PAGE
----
November, 2005 Archive

November 27, 2005, 1:41 pm

Charting the Course

Made it to the Notre Dame/Stanford game this weekend. I walked into the Stanford stadium thinking the Irish would grind the Cardinals into the turf, but by the time I left I would have accepted a hefty dose of IV Valium. I like my football nice and calm. A 30 point lead in the first quarter, a nice half-time show by the marching band and fluffy pom-poms to wave at the appropriate moments.

Last night was gut-wrenchingly close. Stanford played their heart out, but the Irish pulled it out in the last two minutes. It was the last game Stanford would ever play in their stadium. Right after the game, literally, they began to tear down the old stadium in preparation for what looks to be a fantastic replacement.

I could write an entire blog entry on the differences between the Stanford and Notre Dame cultures, both campus and football. Having experienced both this month, it was like visiting two different worlds.

If Stanford had been playing any other team, I would have rooted for them. But they were playing Notre Dame. ‘Nuff said.


I love charting! A well-written chart is a piece of art; every entry a chapter in the book that becomes The Medical Record.

Nurse’s notes are my passion. I must chart in blue and I must have a medium-point, gel-ink pen that does not scratch the page as it flows. I accept no substitutions. I carry a small, six-inch ruler so that my lines are straight.

I do not chit-chat while charting; I eschew the tantalizing temptation of socialization with my colleagues until my nursing narrative is completed to my exacting specifications. I have claimed a small corner desk as my “office”, to the distress of my fellow nurses, for that is the desk they use to surf upon the internet. I daresay that my attempts to construct a medical work of art supersedes their need to (1) check their cell phone bill or (2) make bets on the NFL.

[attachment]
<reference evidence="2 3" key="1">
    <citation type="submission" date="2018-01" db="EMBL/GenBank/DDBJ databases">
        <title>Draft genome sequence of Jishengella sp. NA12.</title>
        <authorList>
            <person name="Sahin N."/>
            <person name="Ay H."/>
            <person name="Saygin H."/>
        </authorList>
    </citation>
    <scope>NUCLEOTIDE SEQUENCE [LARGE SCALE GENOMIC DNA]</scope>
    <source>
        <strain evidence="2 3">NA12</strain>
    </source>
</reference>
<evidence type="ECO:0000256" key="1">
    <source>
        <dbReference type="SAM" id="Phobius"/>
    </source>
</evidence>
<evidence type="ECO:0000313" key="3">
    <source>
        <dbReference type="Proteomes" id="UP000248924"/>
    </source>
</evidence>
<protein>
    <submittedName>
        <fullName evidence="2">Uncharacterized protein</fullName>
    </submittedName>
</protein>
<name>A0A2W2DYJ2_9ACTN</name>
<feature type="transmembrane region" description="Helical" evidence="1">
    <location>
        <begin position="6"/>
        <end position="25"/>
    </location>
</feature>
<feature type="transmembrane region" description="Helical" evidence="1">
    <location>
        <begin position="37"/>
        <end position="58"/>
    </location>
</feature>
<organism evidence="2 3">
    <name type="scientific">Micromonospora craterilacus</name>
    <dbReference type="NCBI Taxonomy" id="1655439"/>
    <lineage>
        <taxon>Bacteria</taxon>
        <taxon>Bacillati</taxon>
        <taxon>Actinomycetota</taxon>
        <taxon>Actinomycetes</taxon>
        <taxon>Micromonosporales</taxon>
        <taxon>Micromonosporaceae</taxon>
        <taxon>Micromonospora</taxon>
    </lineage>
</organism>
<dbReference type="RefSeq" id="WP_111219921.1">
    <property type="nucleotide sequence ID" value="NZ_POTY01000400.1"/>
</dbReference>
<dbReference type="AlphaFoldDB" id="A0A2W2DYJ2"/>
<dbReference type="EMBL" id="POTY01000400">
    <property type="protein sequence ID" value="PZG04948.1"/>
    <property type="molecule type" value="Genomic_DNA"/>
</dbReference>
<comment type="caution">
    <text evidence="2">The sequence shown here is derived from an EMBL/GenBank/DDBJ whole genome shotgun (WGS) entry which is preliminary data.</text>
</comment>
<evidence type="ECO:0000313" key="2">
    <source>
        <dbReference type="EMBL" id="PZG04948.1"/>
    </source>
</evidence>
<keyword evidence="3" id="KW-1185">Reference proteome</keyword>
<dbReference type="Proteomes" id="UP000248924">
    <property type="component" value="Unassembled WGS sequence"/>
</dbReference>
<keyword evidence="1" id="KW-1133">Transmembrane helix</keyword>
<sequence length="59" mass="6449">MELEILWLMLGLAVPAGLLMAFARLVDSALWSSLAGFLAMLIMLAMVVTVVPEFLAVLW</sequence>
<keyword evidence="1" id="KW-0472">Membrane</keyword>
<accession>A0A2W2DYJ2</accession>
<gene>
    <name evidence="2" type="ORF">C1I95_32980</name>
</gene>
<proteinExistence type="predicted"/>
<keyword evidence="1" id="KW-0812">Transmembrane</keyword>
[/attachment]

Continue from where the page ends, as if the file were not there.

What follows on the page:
I’m not kidding!

I really do enjoy charting as part of my nursing responsibilities. A well-written nurse’s note acts as a timeline of the emergency visit. I make sure mine are:

  • Legible
    • Doctors may be notorious for illegible handwriting, but I know a lot of nurses who make doctors’ writing look like calligraphy.
    • If that note gets blown up poster-size to sit in front of a jury, I want my writing to reflect that I am a professional nurse, not a literary slob.
  • Complete.
    • You might be Nurse of the Year but as the old saying goes, “If you didn’t chart it, you didn’t do it.
    • Check every box, chart every response, write N/A where applicable to show that a topic was at least considered

And, in addition to charting my actual nursing care, I make sure to chart:

  • Times
    • Time that patient was roomed.
    • Time that the doctor evaluated the patient.
    • Times of each test (lab, radiology)
    • Times that the patient was out of the department.
    • Time of discharge
  • Consultations/Communication
    • If I hear the doctor on the phone in consultation with another physician concerning my patient, I’ll verify who they were speaking with and document it on my notes with the time of the call.
    • When the EDMD goes back to the bedside to discuss the case with the patient or family, I will note that it occurred. I don’t go into detail, perhaps I’ll just write, “EDMD at beside, case discussed with patient and family”.
    • When I update the EDMD with patient information (medication response, a change in vital signs, etc.), I document what I said and when I said it.
  • Patient comments and behavior.
    • Verbal abuse – I will chart what the patient said, verbatim, including the foul language, in quotes.
    • A threat to sue – if a patient makes a threat to sue while in the emergency department, I will quote it, again verbatim, in the record.

Of course,the goal is to document, as objectively as possible, what is happening during the patient’s time in the department. The nursing record is really the only part of the medical record that gives “real time” information. It pulls together and reinforces all the other documentation, including the EDMD dictation.

I’ve worked with doctors who do medical-legal chart reviews. They have story upon story about how a single entry in a nurse’s note stopped a lawsuit in its tracks.

Pretty impressive.

It doesn’t take any more time to document thoroughly, clearly and legibly than it does to scribble what looks like incoherent mumbling on a page. It does take organization, focus and good management of your time. It isn’t rocket science.

I do it every shift.

With a medium-point, blue gel-ink pen and a six-inch ruler.